About eight or nine years ago, the Melita Kinsmen Club spearheaded an effort to replace the aging pool, a project that the club had been involved in since the 1950’s at various locations. The dream of many was to build a covered pool so that operation might be extended by several months at both ends of the swim season. That quickly evaporated when operating costs and population figures were addressed. However, it did get the community thinking about a new structure. Seven years ago, a group of people banded together to make and execute a plan to build a new pool. As a large amount of funds were going to have to come from government coffers, it was decided that a phased project linking the other two existing facilities, the arena and curling rink with the pool would be the way to attract funding. Stage one being the pool renewal. After public meetings and surveys showed a reasonable amount of consensus to proceed, an engineering firm was contracted to get a plan and a picture with estimated costs that could be presented to all the parties that could be involved. The idea was to link the three facilities, making more effective use of all, with office space for a facility manager, a recreation director, activity and meeting rooms, and refurbished dressing rooms at the arena that could double as pool change rooms as well. The provincial authorities that would provide some of the funding approved a pool design by a contractor that had been selected. Fundraising began, with the aim of having most of the money in hand before starting construction. In 2008 phase one was completed, fully funded. The next year some water slides were also added.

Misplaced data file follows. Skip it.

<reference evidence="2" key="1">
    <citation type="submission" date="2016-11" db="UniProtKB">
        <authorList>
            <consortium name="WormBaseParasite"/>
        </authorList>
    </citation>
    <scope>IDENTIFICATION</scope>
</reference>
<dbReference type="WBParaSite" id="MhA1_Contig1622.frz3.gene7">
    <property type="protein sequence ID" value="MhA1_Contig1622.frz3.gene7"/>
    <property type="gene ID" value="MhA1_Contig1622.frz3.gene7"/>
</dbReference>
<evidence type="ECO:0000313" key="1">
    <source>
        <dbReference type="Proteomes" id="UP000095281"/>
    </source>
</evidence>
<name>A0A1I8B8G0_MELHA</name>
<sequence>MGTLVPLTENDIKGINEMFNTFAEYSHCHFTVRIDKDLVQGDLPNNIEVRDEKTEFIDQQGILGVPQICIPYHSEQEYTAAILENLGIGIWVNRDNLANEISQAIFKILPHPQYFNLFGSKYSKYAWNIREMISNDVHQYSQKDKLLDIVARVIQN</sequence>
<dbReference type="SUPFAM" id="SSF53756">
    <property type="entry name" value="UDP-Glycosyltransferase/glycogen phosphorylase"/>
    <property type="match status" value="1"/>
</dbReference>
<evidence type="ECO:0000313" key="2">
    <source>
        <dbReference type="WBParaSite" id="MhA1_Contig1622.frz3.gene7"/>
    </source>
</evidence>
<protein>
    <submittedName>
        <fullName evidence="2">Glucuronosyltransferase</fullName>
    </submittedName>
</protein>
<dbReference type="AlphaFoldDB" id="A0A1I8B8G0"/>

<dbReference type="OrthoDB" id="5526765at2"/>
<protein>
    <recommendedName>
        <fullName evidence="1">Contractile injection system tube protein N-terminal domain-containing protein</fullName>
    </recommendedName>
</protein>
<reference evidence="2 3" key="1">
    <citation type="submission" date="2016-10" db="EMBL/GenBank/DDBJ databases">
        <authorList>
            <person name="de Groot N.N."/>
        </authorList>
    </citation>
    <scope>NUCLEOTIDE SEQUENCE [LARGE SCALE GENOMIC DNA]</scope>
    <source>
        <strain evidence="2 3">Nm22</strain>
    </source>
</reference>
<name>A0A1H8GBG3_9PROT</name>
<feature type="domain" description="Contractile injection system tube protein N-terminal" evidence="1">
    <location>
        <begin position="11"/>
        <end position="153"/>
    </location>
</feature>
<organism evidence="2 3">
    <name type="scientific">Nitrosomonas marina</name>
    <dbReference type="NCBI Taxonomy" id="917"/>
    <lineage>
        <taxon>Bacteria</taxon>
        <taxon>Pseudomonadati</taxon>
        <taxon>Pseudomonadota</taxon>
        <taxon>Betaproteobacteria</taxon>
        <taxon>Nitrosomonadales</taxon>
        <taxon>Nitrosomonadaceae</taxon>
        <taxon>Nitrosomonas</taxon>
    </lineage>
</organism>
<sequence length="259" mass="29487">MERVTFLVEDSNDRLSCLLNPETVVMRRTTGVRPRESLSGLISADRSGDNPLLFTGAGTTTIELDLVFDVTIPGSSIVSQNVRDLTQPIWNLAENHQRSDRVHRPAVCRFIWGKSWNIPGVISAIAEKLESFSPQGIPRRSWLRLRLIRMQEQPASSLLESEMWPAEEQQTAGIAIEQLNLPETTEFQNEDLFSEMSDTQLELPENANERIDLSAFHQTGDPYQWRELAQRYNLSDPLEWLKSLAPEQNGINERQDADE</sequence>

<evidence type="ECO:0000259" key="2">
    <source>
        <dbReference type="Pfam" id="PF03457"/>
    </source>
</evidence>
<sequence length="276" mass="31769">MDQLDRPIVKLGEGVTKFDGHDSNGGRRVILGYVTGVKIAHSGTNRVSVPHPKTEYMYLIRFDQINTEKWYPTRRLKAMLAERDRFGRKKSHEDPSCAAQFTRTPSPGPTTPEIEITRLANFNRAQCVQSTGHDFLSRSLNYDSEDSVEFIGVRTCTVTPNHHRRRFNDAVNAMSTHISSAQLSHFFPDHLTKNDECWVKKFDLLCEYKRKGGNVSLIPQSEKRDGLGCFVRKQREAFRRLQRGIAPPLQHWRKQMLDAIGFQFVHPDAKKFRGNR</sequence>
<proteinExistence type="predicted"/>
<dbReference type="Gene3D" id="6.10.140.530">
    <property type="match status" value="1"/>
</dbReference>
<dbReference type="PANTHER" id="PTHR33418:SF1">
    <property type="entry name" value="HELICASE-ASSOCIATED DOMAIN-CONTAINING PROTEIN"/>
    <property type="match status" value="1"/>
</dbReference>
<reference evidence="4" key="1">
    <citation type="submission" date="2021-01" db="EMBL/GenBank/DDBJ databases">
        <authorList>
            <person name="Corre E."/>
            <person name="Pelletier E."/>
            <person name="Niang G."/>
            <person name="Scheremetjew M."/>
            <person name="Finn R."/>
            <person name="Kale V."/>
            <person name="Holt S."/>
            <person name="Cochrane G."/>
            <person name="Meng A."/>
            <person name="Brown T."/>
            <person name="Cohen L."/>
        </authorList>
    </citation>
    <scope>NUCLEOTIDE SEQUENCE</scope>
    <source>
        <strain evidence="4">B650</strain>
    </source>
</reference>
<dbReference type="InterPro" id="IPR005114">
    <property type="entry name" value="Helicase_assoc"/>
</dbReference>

Three years later, a different group of people has decided it is time for phase two. Some changes to that part of the project better reflect current community needs. The Complex Committee has taken over the Pool Building Committee’s incorporation by placing new members in most of the required officer and directors positions. This way it can assume the bank account registrations and legal registration as a non-profit charitable organization that can issue tax-deductible receipts for donations. The process requires the same approvals from the community for the plan to proceed. On April 5 at 7:30 p.m. at the arena, the committee will be presenting several options for the general public to comment and ask questions about.